Optimal sampling and problematic likelihood functions in a simple population model

D.E. Pagendam and P.K. Pollett

[Full Text]

Abstract: Markov chains provide excellent statistical models for studying many natural phenomena that evolve with time. One particular class of continuous-time Markov chain, called birth-death processes, can be used for modelling population dynamics in fields such as ecology and microbiology. The challenge for the practitioner when fitting these models is to take measurements of a population size over time in order to estimate the model parameters, such as per capita birth and death rates. In many biological contexts, it is impractical to follow the fate of each individual in a population continuously in time, so the researcher is often limited to a fixed number of measurements of population size over the duration of the study. We show that for a simple birth-death process, with positive Malthusian growth rate, subject to common practical constraints (such as the number of samples and timeframes), there is an optimal schedule for measuring the population size that minimises the expected confidence region of the parameter estimates. This type of experimental design results in a more efficient use of experimental resources, which is often an important consideration.

Throughout our exposition of the optimal experimental design, we compare it to a simpler equidistant design, where the population is sampled at regular intervals. This is an experimental design worthy of comparison, since it can represent a much simpler design to implement in practice. We acknowledge that practitioners are likely to prefer using the simplest possible design and therefore focus upon the conditions under which the optimal design is expected to be particularly beneficial over the simpler alternative. We also examine the exact manner in which the optimal design acts to minimise the area of the confidence region compared to the alternative design. that incorporates both birth and death.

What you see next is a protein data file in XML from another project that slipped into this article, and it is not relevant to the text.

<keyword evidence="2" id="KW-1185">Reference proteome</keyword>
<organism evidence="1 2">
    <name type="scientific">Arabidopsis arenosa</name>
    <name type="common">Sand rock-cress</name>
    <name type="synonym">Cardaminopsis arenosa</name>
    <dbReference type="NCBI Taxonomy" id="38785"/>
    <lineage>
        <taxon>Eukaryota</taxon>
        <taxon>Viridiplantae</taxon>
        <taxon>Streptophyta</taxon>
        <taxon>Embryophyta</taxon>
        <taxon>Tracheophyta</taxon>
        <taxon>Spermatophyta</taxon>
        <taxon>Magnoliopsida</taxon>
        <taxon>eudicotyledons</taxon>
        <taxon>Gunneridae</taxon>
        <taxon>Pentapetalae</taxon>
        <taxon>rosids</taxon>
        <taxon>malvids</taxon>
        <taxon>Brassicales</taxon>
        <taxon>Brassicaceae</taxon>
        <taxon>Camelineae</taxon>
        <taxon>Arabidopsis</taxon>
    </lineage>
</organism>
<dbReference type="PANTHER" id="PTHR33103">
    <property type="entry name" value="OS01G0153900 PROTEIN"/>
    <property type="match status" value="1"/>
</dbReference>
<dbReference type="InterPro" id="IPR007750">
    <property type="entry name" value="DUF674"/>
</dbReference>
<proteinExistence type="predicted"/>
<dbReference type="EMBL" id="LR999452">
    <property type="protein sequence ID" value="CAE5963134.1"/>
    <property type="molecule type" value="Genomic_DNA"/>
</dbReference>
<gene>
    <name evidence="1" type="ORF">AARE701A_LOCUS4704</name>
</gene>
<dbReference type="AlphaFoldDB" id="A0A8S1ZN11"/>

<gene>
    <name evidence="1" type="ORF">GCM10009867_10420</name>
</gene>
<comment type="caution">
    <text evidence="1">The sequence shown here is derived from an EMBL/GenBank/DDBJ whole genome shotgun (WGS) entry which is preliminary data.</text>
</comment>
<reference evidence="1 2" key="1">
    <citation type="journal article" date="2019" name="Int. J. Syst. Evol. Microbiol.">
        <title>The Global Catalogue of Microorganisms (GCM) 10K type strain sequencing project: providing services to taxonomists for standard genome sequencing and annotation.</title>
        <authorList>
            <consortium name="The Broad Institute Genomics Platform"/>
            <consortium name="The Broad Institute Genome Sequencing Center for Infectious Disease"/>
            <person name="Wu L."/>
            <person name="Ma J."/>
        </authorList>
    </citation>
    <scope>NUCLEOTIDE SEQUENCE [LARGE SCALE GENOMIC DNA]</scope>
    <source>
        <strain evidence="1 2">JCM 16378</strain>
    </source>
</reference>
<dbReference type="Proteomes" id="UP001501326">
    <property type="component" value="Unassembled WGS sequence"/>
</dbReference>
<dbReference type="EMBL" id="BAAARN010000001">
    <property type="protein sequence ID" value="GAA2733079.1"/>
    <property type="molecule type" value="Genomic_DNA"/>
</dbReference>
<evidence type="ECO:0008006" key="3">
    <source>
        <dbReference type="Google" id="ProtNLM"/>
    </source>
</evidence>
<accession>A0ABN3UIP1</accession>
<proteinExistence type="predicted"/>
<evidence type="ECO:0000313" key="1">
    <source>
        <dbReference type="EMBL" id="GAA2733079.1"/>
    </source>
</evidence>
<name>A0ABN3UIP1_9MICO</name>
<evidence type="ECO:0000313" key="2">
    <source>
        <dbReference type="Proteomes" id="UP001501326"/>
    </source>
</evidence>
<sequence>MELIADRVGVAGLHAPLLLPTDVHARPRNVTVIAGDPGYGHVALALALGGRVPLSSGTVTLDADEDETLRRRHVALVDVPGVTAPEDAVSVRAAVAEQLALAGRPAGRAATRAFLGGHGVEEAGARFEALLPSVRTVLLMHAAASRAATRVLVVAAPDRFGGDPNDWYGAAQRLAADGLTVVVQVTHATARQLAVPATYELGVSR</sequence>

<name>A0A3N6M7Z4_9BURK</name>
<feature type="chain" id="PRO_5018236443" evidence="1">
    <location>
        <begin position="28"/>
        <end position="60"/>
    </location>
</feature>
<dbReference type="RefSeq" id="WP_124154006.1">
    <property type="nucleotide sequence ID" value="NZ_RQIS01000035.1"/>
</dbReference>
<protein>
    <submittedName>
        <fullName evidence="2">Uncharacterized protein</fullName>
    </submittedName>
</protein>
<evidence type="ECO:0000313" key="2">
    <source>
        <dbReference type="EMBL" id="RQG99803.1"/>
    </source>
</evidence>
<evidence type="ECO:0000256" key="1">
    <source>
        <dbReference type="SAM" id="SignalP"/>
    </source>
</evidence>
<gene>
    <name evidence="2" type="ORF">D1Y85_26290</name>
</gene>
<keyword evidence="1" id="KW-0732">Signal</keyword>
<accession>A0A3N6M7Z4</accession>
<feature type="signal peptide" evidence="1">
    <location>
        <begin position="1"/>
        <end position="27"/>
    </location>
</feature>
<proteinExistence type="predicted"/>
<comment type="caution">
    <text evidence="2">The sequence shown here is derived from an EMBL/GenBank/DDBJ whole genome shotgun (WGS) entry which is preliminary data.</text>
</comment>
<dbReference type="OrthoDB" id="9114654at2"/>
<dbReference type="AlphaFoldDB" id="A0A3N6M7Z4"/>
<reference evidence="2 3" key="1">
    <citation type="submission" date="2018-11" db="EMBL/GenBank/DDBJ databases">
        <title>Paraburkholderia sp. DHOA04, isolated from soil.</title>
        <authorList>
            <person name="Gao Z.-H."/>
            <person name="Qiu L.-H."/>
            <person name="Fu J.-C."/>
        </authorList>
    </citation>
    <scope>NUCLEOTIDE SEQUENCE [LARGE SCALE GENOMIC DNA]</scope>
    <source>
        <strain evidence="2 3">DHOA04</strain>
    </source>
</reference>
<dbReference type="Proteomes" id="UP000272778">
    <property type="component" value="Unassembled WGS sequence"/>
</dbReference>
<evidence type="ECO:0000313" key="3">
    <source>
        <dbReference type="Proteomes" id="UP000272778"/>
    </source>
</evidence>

In order to find optimal experimental designs for our population model, we make use of a combination of useful statistical machinery. Firstly, we use a Gaussian diffusion approximation of the underlying discrete-state Markov process which allows us to obtain analytical expressions for Fisher's Information matrix (FIM), which is crucial to optimising the experimental design. We also make use of the Cross-Entropy method of stochastic optimisation for the purpose of maximising the determinant of FIM to obtain the optimal experimental designs. Our results show that the optimal schedule devised by Becker and Kersting (1983) for a simple model of population growth without death can be extended, for large populations, to the two-parameter model that incorporates both birth and death.

Population models have a history of creating problematic likelihood functions with high levels of dependence between model parameters (see Givens and Poole (2002)). For the simple birth-death process, we find that the likelihood surface is also problematic and poses serious problems for point estimation and easily defining confidence regions. There is also very high level of correlation between the estimates for the birth and death rates indicated by the likelihood surface having a long narrow ridge falling away steeply at either side.

We use simulation to examine the practical benefits of the optimal design over an equidistant design. Unless the period of time over which the population is observed is very long, the optimal design is only likely to provide a significant efficiency gain when the number of samples is relatively small. However, we find that, in general, confidence regions cannot be assumed to have elliptical contours. We therefore base our confidence regions on the asymptotic chi-square distribution of the generalized likelihood ratio, which restricts the region to the appropriate domain. Whilst the confidence regions of this type may be poor due to the atypical nature of the likelihood surface, we utilise these regions for comparative purposes, since they reflect the contours of the surface. We find that our optimal design remains optimal even though the likelihood contours are not elliptical. It is suggested that Bayesian inference and the use of an informative prior probability distribution could overcome problems associated with the likelihood surface, aiding point estimation and the understanding of parameter uncertainty for the model.

Keywords: Markov chain; optimal design; sampling; birth-death process; population model; bayesian inference

Acknowledgement: This worked was funded by the Australian Research Council.

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Last modified: 31 July 2007